Happy Bastille Day! While I am as much French as I am American, I rarely celebrate that fact for no good reason. But today, today my fridge is packed with cheese and coq au vin, Nick is baking baguettes for dinner and we hung out the the old red white and blue (vertical) striped flag. Why the hell not?
My dad Claude, a French Tunisian, is the first to deplore the traits of the Frenchman. Lazy, long vacation takers, snobs, and on and on. He calls Italians nos frères qui rit, our brothers who laugh, in another jab at the somber French. I will admit that living there as a 20 year old American was very, very hard. I wanted desperately to be French, to embody the aloof coolness that I felt all around me. I lived in St-Germain-des-Pres, an impossibly chic neighorhood, bought fancy clothes, and tried to pass myself off as one of them.
The cultural differences could not be denied. I came out of my apartment one morning eating an apple and came across the lovely older woman who lived next door. She said to me: "Look at you, eating an apple like Eve!" And in the changing room at the gym the ladies had matching lingerie on under their workout clothes. Small things, yes, but this California girl would never pass.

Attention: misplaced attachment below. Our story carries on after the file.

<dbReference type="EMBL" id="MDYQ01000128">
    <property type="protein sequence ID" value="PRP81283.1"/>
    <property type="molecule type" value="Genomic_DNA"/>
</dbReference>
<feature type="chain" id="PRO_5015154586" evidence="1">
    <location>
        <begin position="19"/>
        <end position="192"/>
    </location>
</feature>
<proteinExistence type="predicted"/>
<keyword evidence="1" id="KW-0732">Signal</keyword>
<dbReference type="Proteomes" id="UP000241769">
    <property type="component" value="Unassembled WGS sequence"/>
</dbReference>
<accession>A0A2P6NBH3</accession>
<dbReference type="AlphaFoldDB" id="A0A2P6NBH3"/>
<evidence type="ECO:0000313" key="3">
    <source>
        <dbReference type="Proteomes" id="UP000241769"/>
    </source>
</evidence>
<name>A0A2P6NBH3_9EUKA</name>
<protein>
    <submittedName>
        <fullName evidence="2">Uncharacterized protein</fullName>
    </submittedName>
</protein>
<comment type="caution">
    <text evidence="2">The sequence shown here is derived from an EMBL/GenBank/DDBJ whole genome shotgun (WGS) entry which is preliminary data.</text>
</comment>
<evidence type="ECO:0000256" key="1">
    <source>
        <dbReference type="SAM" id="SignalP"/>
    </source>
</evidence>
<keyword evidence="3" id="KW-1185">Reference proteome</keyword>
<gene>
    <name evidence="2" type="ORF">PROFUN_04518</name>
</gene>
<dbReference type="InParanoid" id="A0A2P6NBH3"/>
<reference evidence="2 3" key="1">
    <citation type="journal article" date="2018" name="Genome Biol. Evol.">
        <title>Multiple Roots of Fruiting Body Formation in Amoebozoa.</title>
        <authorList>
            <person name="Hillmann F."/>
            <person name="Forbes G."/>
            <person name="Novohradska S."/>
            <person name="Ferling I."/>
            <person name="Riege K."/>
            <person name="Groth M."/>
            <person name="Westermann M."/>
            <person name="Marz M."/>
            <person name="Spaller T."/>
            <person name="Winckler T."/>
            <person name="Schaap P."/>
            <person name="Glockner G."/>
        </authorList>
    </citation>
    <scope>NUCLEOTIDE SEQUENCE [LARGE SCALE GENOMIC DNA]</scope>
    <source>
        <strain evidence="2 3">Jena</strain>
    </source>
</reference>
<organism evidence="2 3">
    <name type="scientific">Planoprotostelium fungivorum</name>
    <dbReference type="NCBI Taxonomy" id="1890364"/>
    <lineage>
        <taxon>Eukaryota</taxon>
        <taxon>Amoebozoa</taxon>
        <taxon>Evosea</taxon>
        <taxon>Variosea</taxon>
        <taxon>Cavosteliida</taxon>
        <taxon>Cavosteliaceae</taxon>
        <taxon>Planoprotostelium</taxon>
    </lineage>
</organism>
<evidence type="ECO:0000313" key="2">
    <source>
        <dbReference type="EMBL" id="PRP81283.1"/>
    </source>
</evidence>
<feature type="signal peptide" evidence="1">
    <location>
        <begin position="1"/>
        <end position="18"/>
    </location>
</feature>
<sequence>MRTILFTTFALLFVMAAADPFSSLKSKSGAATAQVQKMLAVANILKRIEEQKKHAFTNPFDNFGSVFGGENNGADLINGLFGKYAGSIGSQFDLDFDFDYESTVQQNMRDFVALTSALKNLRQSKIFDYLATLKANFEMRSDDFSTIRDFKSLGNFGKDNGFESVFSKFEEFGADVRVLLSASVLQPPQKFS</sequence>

I'm happy to say that I could give a shit what the Parisians think of me now. I visit and walk the streets and take pictures and pull out my map and just enjoy. I don't mind when my cousins make fun of my American accent. But I still rock a scarf and make sure my shoes are clean.
Some of my favorite Paris things:
Le Timbre - fantastic tiny (the name means Postage Stamp) restaurant in the 6th
Du Pain et Des Idees - Best Bakery Anywhere
Chez L'Ami Jean - badass restaurant
L'As du Fallafel - go get a fallafel for god sakes, fill it with harissa and sit in the Place des Vosges
L'Avant Comptoir - maybe our favorite spot in Paris. Walk in for amazing bites and wines. Chill environment, nice staff, pictures of the dishes hang from cards on the ceiling. Whacky and delicious.